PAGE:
One of the first players to commit to Idaho this summer is already beginning his trek back to Boise for his second pro season.
Connor Chatham was the second player announced by the Steelheads this summer, agreeing to terms on a contract back in mid-July. After a couple of months at home in Belleville, Illinois, the 21 year-old is beyond ready to return to his full-time hockey life.
“I think it says it all that I left my house weeks early to come up to Boise and start preparing more,” laughed Chatham, calling in from a pit-stop on his drive west. “It tells you all you need to know about how I was feeling sitting at home.”
“I was pretty fed up with it, I’m ready to go. I told mom and dad, ‘I love you guys, but it’s been enough. I have things to do!”
Chatham describes his summer as the normal life of a 21year-old, enjoying his time off and a Florida vacation with his family. Of course, while many his age may be getting ready for their senior year at college, Chatham is getting ready for a hockey season.
Chatham had six goals and 16 points in his rookie campaign, appearing in 49 games and seeing his role increase as the season went on. His contributions as a checking winger eventually earned him some looks on more up-tempo scoring lines, and he’s someone Head Coach Neil Graham has already mentioned as a player who could take a big step forward this season.
“I expect myself to be a presence on both ends of the ice for 72 games. I’m training in a way to make sure my endurance is going to be there, where three games a week I’ll be ready to go and there won’t be any lulls,” said Chatham. “When I’m playing my best game, I’m a presence at both ends of the ice and in the corners. As long as I can do that every game, the rest will take care of itself.”
Chatham has been skating a couple times each week during his time at home, working on individual skill development while often taking the ice by himself. Working on the fundamentals on an empty 200-foot sheet isn’t always the most fun in the middle of the summer, but it is important.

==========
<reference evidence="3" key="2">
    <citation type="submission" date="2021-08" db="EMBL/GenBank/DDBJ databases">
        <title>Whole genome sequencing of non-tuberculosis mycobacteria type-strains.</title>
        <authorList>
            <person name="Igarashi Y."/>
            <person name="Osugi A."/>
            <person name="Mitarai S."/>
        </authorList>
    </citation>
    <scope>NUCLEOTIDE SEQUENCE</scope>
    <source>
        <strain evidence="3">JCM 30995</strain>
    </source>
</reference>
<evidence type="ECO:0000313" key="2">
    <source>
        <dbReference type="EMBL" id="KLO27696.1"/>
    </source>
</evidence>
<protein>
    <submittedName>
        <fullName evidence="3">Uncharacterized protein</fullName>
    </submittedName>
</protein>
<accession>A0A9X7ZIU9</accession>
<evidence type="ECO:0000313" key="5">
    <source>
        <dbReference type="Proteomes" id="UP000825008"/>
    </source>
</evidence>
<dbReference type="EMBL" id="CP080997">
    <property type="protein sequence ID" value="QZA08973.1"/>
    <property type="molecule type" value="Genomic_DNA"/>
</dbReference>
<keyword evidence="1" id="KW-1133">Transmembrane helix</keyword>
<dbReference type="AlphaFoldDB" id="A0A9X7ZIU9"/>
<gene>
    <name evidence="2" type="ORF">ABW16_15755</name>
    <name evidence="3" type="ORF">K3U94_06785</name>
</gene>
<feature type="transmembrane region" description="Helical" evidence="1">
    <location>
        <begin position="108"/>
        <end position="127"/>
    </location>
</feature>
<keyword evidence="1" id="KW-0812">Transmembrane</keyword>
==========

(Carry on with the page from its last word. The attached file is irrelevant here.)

“It’s a little tedious, but it’s good because you don’t necessarily get a ton of time to work on that stuff during the season. You work more on the team game and all the things that go into game play,” said Chatham. “Doing the individual skill stuff, you know it’s beneficial and you know you have to do it, even when it isn’t the most exciting.”
“I’d say the one main thing I was getting tired of is that it’s hard to find goalies every day that want to get in the nets when you’re doing all these shooting drills. I found myself shooting on empty nets all the time, and that certainly gets old.”
Even during those occasions when he skated alone, Chatham knew the kinds of drills he needed to be doing to ready himself for October. It’s not just a matter of what he needed to work on, but where he needed to work on it.
“Something I’ve always heard about myself is that my strength is a 180-foot game. It’s basically focusing on the hash marks at one end to the hash marks down the other,” said Chatham. “But when it comes to getting in the corners and being in tight areas, that’s where I can improve by being quicker and more agile. I found myself working on a lot of ten-foot drills and tight turns in small areas, both for the offensive zone and defensive zone.”
Off the ice and in the gym, Chatham has also been preparing with a long grind in mind. He has considered how the expectations of a professional training camp are different from the tryout camps he experienced in his youth, including some of the summer assessment camps he attended as a young player when he was aiming for the US National Development Program and was an NHL Draft prospect.
“When you’re in juniors a lot of emphasis in training is put on the camp. If you’re going to a camp, you train for the specific testing that camp might have or you make sure you show up for the week that you’re there,” said Chatham, now readying for his second professional training camp. “So you would ramp up your training to peak at that time. I found that at these camps I’d be gone for a couple of weeks and at the end I’d feel tired. It was like I expended all my energy at camp and now I had a full season to play.”
“So this summer I was more concerned with tapering my workouts and making sure I’m not exhausting myself in the summer when nothing counts. I’m making sure I’m ready for Game 1 to Game 72. I’m keeping my energy up and keeping rested, and making sure I’m not getting hurt.”
Self-improvement wasn’t limited to the rink and the gym for Chatham, who spent some time in the classroom as well. Like many players, Chatham takes college courses during the season online when he can, but in the summer he knocked off a few more classes. That included a biology course that he passed, although he doesn’t consider himself an expert.
“Well I was in a biology class. Whether or not I learned anything is up for debate, but in theory I did learn something.”
At the very least, Chatham knows his own biology just fine.
“I’m in my natural environment when I’m playing hockey. During the summer I feel a little lost. I’m happy to get back to feeling like I have a purpose playing hockey again”